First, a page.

- Manage disclosure: I have written extensively about skillful self-disclosure, and my main point is that “skillful” means to contemplate if whatever you’re about to say is in the best interest of the youth you work with. For the purposes of this article, that means not disclosing anything that might offend the youth or create an impasse between you and them. Youth workers, like teachers, social workers, therapists, etc. oftentimes have holiday breaks. These are certainly well deserved, but being too expressive about this can have an adverse impact on the relationship. Stating that you’re “soooooo excited” for the holiday break can be misinterpreted by the youth and possibly lead to the idea that they are the reason you’re burned out. Or without thinking of the youth in your class that lost their brother to street violence or overdose, for example, you might say without second thought that you’re “so excited to see your brother” during their first holiday season without him. It’s no secret that I’m a big proponent of self-disclosure for reasons I set out here, here, and here, however during the holiday season I bring a keen sense of awareness to my practice of skillful speech and hold my tongue about my holiday plans unless I’m directly asked about them.
- Prepare youth for the holidays: Prepare the youth you work with for the holiday season. Work on building an authentic relationship so you learn about their life in general and ask them what types of emotions, family problems, etc. the holidays trigger. This simple conversation is the first step in brining awareness to how the holidays can be triggering. Attempt with the youth to distill the specific emotions, behaviors, arguments, and situations they might find themselves in and invite them to mentally prepare ahead of time.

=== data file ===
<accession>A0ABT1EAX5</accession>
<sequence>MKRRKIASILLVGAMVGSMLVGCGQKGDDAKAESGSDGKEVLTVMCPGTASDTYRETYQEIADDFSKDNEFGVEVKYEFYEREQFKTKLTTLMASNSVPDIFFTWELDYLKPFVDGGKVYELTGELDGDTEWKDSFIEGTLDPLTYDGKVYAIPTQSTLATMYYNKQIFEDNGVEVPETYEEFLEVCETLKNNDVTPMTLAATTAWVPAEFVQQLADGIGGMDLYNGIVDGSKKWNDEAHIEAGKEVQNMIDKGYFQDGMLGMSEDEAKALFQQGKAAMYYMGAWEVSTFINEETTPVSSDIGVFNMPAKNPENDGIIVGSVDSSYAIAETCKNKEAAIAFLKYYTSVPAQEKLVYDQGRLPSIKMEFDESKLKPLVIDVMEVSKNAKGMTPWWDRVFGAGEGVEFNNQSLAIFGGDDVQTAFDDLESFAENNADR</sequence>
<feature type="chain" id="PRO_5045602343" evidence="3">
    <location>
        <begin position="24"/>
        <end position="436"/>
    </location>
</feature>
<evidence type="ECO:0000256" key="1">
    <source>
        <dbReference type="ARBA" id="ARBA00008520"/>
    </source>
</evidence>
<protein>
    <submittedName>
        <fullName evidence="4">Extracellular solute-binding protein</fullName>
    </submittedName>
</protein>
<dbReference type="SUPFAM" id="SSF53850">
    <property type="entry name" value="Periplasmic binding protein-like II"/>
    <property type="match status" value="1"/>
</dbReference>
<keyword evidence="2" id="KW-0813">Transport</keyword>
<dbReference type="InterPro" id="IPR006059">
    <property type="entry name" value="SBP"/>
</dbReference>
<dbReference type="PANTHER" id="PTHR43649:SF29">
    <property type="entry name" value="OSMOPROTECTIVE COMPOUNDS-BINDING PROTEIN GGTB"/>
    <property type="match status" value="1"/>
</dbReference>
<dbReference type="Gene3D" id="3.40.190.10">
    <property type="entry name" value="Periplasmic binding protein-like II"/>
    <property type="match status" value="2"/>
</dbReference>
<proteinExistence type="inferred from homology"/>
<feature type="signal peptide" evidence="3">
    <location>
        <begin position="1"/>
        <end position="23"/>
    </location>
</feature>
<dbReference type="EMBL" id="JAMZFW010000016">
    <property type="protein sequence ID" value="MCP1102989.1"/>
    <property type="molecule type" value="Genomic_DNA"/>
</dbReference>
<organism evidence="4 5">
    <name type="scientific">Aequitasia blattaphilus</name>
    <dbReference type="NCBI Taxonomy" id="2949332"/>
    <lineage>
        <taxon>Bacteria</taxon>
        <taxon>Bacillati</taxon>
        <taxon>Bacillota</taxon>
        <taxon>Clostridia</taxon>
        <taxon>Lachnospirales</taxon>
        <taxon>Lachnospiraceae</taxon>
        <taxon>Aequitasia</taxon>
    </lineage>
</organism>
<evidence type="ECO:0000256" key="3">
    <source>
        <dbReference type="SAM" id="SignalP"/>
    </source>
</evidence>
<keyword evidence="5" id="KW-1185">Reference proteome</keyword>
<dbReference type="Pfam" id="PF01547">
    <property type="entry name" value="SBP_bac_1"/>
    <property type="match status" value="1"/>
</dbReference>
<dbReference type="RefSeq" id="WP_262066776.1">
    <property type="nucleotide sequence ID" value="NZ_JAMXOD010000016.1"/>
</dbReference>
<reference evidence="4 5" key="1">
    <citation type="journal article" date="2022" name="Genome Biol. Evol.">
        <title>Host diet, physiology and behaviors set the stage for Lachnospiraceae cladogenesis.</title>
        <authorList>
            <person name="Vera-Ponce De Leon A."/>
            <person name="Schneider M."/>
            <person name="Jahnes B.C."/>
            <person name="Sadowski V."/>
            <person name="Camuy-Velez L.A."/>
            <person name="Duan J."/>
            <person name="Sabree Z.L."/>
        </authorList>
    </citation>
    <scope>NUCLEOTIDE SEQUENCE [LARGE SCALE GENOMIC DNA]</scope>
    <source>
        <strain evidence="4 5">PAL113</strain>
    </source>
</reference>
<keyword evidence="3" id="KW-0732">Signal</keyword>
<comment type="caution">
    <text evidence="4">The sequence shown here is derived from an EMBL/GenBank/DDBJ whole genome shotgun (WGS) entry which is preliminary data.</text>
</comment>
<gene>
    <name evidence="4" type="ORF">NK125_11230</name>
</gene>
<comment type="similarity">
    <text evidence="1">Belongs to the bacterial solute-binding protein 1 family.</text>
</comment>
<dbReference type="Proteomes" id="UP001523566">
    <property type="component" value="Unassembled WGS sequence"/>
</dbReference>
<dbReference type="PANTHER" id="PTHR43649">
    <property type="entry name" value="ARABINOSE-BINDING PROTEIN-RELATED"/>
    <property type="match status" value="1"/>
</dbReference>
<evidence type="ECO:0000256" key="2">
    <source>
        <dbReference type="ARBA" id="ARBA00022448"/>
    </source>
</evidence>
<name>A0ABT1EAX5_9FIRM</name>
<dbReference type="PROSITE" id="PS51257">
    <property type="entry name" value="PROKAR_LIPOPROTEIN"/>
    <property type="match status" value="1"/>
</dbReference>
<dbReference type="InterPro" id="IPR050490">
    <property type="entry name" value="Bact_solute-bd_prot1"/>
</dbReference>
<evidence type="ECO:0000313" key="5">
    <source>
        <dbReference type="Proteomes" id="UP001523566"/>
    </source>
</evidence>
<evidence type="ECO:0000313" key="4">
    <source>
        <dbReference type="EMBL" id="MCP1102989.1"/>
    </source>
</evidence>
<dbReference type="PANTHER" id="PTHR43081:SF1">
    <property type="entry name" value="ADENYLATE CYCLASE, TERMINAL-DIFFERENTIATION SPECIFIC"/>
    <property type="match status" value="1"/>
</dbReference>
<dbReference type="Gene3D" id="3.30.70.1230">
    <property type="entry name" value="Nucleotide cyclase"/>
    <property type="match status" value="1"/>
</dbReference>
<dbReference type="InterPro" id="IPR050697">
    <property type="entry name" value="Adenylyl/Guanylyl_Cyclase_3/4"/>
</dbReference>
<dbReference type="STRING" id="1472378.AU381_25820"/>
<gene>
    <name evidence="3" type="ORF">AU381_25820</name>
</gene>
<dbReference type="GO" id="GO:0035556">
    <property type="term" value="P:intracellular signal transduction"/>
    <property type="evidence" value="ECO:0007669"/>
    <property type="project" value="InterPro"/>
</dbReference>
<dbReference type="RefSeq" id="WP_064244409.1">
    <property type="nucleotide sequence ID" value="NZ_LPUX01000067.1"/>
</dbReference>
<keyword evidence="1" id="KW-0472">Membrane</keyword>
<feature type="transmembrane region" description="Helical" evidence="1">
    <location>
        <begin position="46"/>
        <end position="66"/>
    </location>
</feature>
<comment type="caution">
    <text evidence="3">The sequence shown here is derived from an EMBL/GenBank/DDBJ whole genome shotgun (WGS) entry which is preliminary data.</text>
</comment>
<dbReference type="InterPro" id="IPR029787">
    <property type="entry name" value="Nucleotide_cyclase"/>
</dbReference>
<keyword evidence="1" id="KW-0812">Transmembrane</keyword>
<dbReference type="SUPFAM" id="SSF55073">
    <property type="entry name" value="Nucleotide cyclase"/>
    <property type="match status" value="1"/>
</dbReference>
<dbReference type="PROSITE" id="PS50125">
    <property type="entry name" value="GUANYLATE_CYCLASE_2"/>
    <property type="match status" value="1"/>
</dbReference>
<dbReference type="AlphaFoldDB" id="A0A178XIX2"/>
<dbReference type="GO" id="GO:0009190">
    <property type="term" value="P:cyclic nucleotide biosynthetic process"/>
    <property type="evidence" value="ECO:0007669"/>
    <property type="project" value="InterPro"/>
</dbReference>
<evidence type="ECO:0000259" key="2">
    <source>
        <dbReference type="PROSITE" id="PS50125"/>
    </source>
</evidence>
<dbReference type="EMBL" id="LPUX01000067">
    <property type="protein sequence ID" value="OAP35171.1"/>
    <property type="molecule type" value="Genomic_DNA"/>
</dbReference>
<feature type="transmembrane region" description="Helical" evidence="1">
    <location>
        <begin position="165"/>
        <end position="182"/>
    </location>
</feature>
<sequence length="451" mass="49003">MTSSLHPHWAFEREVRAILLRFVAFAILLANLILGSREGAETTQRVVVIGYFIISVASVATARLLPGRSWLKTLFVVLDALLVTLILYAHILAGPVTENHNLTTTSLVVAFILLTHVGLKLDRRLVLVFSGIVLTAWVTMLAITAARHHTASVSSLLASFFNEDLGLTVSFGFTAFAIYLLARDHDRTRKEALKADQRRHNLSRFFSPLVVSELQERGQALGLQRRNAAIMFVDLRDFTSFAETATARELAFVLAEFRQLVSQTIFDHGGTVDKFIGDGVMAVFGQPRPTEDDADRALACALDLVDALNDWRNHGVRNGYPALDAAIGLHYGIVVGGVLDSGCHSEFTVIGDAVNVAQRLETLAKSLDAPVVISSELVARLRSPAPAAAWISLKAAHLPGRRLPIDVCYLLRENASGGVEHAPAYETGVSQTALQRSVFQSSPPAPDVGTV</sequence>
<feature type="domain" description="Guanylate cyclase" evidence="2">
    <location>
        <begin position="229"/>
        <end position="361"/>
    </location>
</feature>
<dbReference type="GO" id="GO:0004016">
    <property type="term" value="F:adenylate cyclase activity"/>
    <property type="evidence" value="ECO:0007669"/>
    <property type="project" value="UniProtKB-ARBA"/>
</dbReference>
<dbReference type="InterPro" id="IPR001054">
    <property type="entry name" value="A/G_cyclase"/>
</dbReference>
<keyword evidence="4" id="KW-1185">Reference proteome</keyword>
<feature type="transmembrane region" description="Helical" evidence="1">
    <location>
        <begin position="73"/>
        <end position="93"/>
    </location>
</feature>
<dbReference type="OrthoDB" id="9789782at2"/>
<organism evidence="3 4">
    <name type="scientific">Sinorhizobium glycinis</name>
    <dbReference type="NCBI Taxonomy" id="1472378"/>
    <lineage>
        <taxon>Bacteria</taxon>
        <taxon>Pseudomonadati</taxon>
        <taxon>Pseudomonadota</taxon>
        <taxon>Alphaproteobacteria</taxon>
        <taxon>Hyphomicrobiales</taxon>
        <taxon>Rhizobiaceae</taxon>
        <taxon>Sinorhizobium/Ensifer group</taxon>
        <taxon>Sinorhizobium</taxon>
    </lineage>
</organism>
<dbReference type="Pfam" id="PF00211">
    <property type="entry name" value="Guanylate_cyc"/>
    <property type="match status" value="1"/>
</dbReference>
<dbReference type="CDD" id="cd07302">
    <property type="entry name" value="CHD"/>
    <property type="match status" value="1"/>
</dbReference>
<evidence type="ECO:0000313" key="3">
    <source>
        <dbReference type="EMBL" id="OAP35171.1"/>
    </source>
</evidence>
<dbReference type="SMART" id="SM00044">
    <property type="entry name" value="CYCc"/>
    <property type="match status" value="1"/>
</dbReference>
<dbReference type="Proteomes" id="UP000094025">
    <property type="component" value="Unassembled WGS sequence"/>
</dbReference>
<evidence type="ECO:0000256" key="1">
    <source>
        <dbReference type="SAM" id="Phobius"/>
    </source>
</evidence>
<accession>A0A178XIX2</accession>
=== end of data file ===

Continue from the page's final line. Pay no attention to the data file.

- Offer at least two concrete self-care tools: Alongside preparing mentally for what the holidays bring, I like to offer at least one intrapersonal and one interpersonal self-care tool to help youth deal with strong emotions and possible discord. An intrapersonal self-care tool is a way for a youth to manage their own experience. As a mindfulness teacher, I’m biased toward teaching youth to identify and be present to emotions as they arise in their body and mind with an attitude of non-reactivity. We might review a deep breathing technique to mitigate some of the intense anger or sadness they feel. Additionally, we work on identifying where they feel the emotion in their body and then practice being non-reactive. While mindfulness is a great practice to manage stressful emotions, I believe the healing aspects of building authentic relationships are just as, if not, more important during the holidays. I encourage youth to recruit friends and family members, that might not be around, whom they could connect with; call, text, or somehow be in touch with in such a way that allows them to feel cared about and less isolated. This is an interpersonal self-care tool. I help them identify the individual(s), make sure they have their contact information, and even possibly help them make contact ahead of time to recruit them for the plan of action. This is a form of asking for help when it’s most needed and is a necessary skill to teach youth, especially those with significant trauma.
Whether you’re a therapist, educator, mentor, or any type of youth worker, being sensitive to the complexities of emotions youth feel around the holidays is a best practice. Learn more about creating healing relationships through the BARs Online course and practicing Trauma-Informed Care in our upcoming course.